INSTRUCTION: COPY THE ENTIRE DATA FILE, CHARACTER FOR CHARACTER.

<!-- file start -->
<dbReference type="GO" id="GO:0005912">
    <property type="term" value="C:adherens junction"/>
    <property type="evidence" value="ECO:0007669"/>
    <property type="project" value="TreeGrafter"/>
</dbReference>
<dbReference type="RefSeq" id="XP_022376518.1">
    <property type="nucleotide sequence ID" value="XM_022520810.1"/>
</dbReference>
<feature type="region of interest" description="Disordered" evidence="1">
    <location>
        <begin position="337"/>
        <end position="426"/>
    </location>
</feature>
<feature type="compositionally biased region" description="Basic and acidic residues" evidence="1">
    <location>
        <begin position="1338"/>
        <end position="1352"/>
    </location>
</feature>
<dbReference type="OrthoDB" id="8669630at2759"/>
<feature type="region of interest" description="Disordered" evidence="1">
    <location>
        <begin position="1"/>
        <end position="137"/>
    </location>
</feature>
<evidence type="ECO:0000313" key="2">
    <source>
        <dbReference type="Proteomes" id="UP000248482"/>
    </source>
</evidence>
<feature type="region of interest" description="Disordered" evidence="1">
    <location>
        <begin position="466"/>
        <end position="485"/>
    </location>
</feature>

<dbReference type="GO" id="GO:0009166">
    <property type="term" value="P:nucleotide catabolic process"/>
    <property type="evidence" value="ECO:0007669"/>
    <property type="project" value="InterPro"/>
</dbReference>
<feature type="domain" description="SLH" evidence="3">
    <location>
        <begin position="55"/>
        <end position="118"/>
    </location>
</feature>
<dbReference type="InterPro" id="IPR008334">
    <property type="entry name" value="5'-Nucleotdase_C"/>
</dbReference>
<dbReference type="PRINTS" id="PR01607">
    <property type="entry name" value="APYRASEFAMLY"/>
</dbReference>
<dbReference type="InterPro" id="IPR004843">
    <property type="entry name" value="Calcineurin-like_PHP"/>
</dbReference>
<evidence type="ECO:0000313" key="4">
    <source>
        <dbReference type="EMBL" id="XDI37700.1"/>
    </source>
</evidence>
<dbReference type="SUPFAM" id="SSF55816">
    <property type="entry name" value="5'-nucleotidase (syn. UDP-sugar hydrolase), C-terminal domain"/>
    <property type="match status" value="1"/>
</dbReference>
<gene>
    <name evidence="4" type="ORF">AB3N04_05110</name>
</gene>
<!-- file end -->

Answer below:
<dbReference type="GO" id="GO:0005912">
    <property type="term" value="C:adherens junction"/>
    <property type="evidence" value="ECO:0007669"/>
    <property type="project" value="TreeGrafter"/>
</dbReference>
<dbReference type="RefSeq" id="XP_022376518.1">
    <property type="nucleotide sequence ID" value="XM_022520810.1"/>
</dbReference>
<feature type="region of interest" description="Disordered" evidence="1">
    <location>
        <begin position="337"/>
        <end position="426"/>
    </location>
</feature>
<feature type="compositionally biased region" description="Basic and acidic residues" evidence="1">
    <location>
        <begin position="1338"/>
        <end position="1352"/>
    </location>
</feature>
<dbReference type="OrthoDB" id="8669630at2759"/>
<feature type="region of interest" description="Disordered" evidence="1">
    <location>
        <begin position="1"/>
        <end position="137"/>
    </location>
</feature>
<evidence type="ECO:0000313" key="2">
    <source>
        <dbReference type="Proteomes" id="UP000248482"/>
    </source>
</evidence>
<feature type="region of interest" description="Disordered" evidence="1">
    <location>
        <begin position="466"/>
        <end position="485"/>
    </location>
</feature>

<dbReference type="GO" id="GO:0009166">
    <property type="term" value="P:nucleotide catabolic process"/>
    <property type="evidence" value="ECO:0007669"/>
    <property type="project" value="InterPro"/>
</dbReference>
<feature type="domain" description="SLH" evidence="3">
    <location>
        <begin position="55"/>
        <end position="118"/>
    </location>
</feature>
<dbReference type="InterPro" id="IPR008334">
    <property type="entry name" value="5'-Nucleotdase_C"/>
</dbReference>
<dbReference type="PRINTS" id="PR01607">
    <property type="entry name" value="APYRASEFAMLY"/>
</dbReference>
<dbReference type="InterPro" id="IPR004843">
    <property type="entry name" value="Calcineurin-like_PHP"/>
</dbReference>
<evidence type="ECO:0000313" key="4">
    <source>
        <dbReference type="EMBL" id="XDI37700.1"/>
    </source>
</evidence>
<dbReference type="SUPFAM" id="SSF55816">
    <property type="entry name" value="5'-nucleotidase (syn. UDP-sugar hydrolase), C-terminal domain"/>
    <property type="match status" value="1"/>
</dbReference>
<gene>
    <name evidence="4" type="ORF">AB3N04_05110</name>
</gene>